You've started with a false premise. The powers on the table are supposed to be equal in value for that very reason. They may not be, but if so, that's a problem with GW balancing things, not with the system of random powers. Yes, some are more potent, but those are warpcharge 2.

Maybe primaris powers are weaker in some cases, but if so, that'd still be balanced by you getting a choice to take it, but never being forced to.


Do you field psykers?

Yes. I have two librarians and a primaris psyker (which I may be using more often now that I don't have to fret about whether my most frequent opponent will ruin my day with his runes of warding). Right now I'm still on a new Tau high, though.

Same principle applies with warlord powers though, except there it is a free upgrade so people aren't complaining about having lost choice.

Tarax
20-06-2013, 08:08
I know BubbleGhost already mentioned this (and he and I posted on this at the release of 6th!) , but you really do not have to do that.

Unless the model really matters (Special Weapon, Squad Leader) just roll them all and then figure out who is closest or not.

I believe the rules state that you roll the same save at the same time, unless it is a different save or it's a character. So special weapons are not exempt from this rule. (Maybe it was FAQ'd or it was already there, but I remember it thus.)


You've started with a false premise. The powers on the table are supposed to be equal in value for that very reason. They may not be, but if so, that's a problem with GW balancing things, not with the system of random powers. Yes, some are more potent, but those are warpcharge 2.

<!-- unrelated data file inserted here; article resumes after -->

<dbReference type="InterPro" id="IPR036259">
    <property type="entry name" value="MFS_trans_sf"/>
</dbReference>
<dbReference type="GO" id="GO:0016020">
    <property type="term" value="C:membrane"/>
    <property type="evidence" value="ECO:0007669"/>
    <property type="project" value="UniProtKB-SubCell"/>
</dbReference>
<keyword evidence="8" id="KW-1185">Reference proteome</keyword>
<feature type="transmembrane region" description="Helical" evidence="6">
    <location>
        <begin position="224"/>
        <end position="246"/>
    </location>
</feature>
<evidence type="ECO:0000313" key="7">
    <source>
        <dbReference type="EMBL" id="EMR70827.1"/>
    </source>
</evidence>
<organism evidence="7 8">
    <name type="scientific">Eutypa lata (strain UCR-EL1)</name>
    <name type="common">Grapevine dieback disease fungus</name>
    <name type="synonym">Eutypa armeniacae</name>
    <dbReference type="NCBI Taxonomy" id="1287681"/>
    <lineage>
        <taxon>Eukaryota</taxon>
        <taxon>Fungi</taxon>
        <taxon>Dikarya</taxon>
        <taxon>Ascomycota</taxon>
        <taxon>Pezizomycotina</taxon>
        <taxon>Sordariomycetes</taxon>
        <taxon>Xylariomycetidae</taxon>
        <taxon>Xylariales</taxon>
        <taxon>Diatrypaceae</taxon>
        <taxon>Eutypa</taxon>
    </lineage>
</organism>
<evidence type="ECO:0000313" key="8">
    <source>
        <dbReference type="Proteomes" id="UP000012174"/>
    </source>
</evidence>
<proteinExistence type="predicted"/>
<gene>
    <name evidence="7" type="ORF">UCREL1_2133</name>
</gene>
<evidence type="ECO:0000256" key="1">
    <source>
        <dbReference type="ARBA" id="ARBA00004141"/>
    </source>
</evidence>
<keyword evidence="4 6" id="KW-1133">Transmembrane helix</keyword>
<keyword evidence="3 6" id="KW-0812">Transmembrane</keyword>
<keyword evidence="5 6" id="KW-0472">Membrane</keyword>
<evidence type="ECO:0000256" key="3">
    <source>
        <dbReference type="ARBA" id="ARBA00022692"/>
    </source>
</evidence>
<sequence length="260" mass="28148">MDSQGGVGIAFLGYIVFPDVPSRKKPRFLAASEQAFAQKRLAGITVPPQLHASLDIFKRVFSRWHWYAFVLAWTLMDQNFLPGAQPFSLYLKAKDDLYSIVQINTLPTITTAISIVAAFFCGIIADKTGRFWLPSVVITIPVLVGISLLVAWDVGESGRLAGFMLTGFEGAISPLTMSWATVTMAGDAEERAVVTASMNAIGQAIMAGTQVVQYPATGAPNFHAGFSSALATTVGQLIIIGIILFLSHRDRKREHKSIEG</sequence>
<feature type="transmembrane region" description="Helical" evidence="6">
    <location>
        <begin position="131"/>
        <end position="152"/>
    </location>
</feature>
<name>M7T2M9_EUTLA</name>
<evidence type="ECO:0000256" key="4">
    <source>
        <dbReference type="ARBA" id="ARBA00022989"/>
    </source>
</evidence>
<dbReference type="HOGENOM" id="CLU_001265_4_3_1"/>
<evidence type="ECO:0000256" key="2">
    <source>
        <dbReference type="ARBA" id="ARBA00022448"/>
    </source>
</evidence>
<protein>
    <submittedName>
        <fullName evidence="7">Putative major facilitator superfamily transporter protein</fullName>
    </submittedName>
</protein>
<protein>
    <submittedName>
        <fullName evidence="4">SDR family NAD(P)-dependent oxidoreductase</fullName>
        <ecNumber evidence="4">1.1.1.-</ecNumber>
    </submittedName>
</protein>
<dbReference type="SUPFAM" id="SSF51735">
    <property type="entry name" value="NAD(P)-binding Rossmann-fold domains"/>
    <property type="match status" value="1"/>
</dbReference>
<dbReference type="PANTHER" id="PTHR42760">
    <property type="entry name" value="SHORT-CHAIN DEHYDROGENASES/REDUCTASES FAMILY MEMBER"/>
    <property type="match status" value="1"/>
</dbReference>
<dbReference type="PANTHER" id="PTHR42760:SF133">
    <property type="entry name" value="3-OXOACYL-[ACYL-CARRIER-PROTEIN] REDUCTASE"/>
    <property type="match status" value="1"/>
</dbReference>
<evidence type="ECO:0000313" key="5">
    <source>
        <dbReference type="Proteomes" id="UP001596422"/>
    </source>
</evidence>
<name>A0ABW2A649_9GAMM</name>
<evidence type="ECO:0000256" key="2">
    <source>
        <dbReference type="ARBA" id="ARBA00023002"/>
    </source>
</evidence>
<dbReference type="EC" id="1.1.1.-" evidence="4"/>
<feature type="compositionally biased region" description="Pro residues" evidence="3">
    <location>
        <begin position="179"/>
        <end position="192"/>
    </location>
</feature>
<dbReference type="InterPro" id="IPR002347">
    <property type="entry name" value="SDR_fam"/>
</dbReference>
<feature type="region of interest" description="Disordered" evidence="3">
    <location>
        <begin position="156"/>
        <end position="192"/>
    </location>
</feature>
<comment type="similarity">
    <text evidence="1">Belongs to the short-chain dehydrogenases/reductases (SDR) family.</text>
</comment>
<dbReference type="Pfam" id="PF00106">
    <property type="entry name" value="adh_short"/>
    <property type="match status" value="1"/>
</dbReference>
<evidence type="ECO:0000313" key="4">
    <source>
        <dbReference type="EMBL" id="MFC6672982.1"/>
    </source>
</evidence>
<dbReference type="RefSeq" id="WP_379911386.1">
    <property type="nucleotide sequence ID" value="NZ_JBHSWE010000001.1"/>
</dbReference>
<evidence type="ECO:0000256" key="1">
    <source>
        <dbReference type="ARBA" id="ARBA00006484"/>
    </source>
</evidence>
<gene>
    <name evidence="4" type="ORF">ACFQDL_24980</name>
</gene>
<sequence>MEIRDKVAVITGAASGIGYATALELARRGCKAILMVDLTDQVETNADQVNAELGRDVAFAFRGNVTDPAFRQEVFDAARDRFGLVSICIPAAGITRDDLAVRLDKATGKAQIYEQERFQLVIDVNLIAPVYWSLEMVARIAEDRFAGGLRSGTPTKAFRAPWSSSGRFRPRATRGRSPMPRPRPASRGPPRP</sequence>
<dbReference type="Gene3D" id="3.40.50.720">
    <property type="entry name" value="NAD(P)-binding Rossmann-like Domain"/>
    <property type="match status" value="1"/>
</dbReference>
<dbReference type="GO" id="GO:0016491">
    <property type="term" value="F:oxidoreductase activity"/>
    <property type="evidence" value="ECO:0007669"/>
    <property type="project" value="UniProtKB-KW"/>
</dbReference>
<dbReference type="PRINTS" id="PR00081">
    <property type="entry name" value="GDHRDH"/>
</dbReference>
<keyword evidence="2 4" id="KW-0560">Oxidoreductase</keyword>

Difference in Warp Charge is one thing, being able to choose JotWW willynilly is a complete other issue. But yes, is the chance of getting something, ie random, is equal, then so the outcome must be, ie Powers must be of equal strength (or game value, or effect). But since GW has a problem with finding balance, you may get lucky on your roll.
Best thing that could be done, to give your psyker his intended role, is to have Lores with each a certain aspect of the game, ie one affecting Movement, another Shooting, one offensive, another defensive, etc.

MasterDecoy
20-06-2013, 08:10
With regards to psykers and choosing powers:
Take the hive tyrant, 4 powers, 2 choices Which 2 used to get chosen every time?
on top of that, now that we have a choice between the random powers and his stock powers, how many people keep the base powers vs how many people think its almost auto swap out for biomancy?

ehlijen
20-06-2013, 08:43
Difference in Warp Charge is one thing, being able to choose JotWW willynilly is a complete other issue. But yes, is the chance of getting something, ie random, is equal, then so the outcome must be, ie Powers must be of equal strength (or game value, or effect). But since GW has a problem with finding balance, you may get lucky on your roll.
Best thing that could be done, to give your psyker his intended role, is to have Lores with each a certain aspect of the game, ie one affecting Movement, another Shooting, one offensive, another defensive, etc.